Tokyo Olympics sparks anti-LGBT slurs on Russian TV

By Vitaly Shevchenko
BBC Monitoring

The participation of openly gay, lesbian and transgender athletes in the Tokyo Olympics has led to an upsurge in anti-LGBT commentary on Russian state TV.

Extremely offensive language, some of which appears in this article, was used by the hosts and guests on talk shows aired by the country’s two most popular television channels.

Even though the Kremlin has tended to not publicly support anti-LGBT sentiment, it fits in with the state ideology of defending Russia’s “traditional values” against the West.

The state-run channels dedicated several of their talk shows to speak disparagingly about LGBT athletes at the Games, using words like “abomination” and “perversion”.

In response, an International Olympic Committee (IOC) spokesman told the BBC they were contacting the official Russian broadcaster, one of the two channels in question, to express their concern.

“Discrimination has absolutely no place at the Olympic Games,” they said in a statement.

What was said on air?

British gold medal-winning diver Tom Daley, who is gay, and a transgender woman weightlifter from New Zealand, Laurel Hubbard, were particularly targeted on Rossiya 1.

The 26 July edition of the 60 Minutes programme was especially rife with slurs.

One of the panellists, Alexei Zhuravlyov, who is a member of the Russian parliament, said he was “disgusted” by gay and transgender people.

“We stand opposed to all this smut and perversion, strongly opposed,” he told the show, pointing at the studio screen which showed Hubbard.

“We stand against this abomination,” he shouted. At one point, Zhuravlyov used an offensive Russian word to describe gay men.

There has been controversy about the IOC’s decision to allow transgender athletes to compete as the gender they identify as, if they fulfil certain criteria, and whether that is fair to female competitors.

Some Russian commentators raised this issue of fairness but combined it with abuse.

“I do not think transgender people have any prospects in Russia, because they love men, while Russian men love women,” said Spiridon Kilinkarov, a former member of the Ukrainian parliament.

What did the presenters say?

At no point was the abuse challenged by the show’s presenter, Olga Skabeyeva. On the contrary, she suggested that the EU had penalised Hungary and Poland by withdrawing funding because “the majority is against homosexuality” in those two countries.

Russia is officially banned from Tokyo 2020 after being found guilty of state-sponsored doping. But more than 330 Russian athletes are competing as the Russian Olympic Committee (ROC), without the Russian flag or anthem.

The ban was a blow to national pride, but Russia remains defiant, and the Russian hashtag #wewillROCyou has been widely shared and even quoted by senior Kremlin officials.

What was said on the other state TV channel?

Over on state TV’s Channel One – Russia’s second most-watched channel and the official partner broadcaster of the IOC – there was more anti-LGBT discussion.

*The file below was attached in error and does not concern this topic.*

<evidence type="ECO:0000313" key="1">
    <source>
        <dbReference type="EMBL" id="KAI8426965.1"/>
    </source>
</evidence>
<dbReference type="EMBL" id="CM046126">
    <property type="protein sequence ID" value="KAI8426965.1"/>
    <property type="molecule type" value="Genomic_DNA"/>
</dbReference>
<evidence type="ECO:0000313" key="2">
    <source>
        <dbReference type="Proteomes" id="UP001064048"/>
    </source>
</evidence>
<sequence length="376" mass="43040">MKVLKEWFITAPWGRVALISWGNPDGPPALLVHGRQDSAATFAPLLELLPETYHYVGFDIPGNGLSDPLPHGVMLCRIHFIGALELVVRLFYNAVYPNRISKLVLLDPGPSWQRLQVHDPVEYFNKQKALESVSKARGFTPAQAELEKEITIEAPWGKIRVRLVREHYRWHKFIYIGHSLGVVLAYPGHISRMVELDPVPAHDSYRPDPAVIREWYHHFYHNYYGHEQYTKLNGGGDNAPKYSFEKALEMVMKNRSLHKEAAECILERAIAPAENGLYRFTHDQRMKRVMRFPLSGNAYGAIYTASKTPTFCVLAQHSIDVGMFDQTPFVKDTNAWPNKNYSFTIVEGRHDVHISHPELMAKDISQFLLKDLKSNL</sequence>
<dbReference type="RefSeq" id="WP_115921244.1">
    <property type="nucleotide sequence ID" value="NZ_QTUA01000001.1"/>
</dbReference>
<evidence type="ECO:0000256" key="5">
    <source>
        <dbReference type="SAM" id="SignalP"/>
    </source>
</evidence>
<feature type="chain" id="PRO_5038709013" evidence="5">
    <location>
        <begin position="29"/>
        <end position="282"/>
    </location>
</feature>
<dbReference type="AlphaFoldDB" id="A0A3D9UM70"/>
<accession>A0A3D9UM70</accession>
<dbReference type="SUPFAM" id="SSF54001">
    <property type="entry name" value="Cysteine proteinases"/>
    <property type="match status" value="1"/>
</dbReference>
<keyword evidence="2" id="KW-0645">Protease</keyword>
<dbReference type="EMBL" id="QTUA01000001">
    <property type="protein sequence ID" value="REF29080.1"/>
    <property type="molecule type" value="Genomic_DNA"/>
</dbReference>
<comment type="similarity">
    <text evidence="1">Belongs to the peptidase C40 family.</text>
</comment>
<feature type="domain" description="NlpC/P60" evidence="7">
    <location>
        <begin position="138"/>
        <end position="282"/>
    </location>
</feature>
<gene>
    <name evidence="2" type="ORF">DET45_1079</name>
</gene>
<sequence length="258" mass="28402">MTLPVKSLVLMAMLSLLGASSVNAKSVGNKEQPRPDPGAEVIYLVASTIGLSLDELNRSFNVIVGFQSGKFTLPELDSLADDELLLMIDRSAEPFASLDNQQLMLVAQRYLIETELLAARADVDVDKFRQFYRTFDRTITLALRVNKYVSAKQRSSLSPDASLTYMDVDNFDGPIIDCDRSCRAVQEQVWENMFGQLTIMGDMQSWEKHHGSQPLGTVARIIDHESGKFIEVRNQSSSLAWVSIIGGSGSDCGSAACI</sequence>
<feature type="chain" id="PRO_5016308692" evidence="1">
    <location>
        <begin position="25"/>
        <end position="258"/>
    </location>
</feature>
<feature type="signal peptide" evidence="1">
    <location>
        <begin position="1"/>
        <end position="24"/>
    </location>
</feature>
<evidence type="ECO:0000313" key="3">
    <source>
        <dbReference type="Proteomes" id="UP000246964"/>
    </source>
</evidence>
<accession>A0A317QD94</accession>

Anatoly Kuzichev, host of Time Will Tell, appeared on the set on 26 July wearing a wig and mocking Laurel Hubbard.

He went on to call transgender people “psychopaths” and suggested that they should be treated by psychiatrists.

Another Russian MP, Pyotr Tolstoy from the Kremlin’s United Russia party, took issue with the new Olympic motto “Faster, Higher, Stronger – Together”.

Speaking on the 20 July edition of Time Will Tell, he argued that it was part of Western efforts to “implant their agenda of equal rights, additional rights for LGBT, transgender people and other perverts into the Olympic movement”.

The BBC has approached both TV channels for comment.

How has the IOC responded?

In a statement to the BBC, it said: “We have been in contact with our contractual broadcasting partner in Russia in order to get clarity on the situation and to underline the Fundamental Principles of the Olympic Charter and we are following up accordingly.”

It also pointed to its own efforts in celebrating the diversity of its athletes, in particular its support for the Tokyo games’ LGBT hospitality centre Pride House.

“We welcome that Tokyo 2020 has embedded diversity and inclusion in the Olympic Games model.”

How are LGBT people treated in Russia?

Russian officials and state-controlled media have presented efforts to defend LGBT rights as a Western attempt to subvert the very fabric of Russian society and statehood.

“Spiritual and moral values which some countries have started to forget have made us stronger, and we will always defend them,” President Vladimir Putin said in this year’s state-of-the-nation address.

Marches in support of gay rights are routinely broken up by police and their participants harassed by authorities and anti-gay vigilantes.

Russia has particularly been criticised for its “gay propaganda” law, which bans the “propaganda of non-traditional sexual relationships to minors”.

Human Rights Watch described it as “a classic example of political homophobia” which “targets vulnerable sexual and gender minorities for political gain”.

Two years ago, President Putin defended his government’s attitude to members of the LGBT community as “very level-headed, absolutely calm”. In the same remarks, however, he dismissively called transgender people “transformers”.

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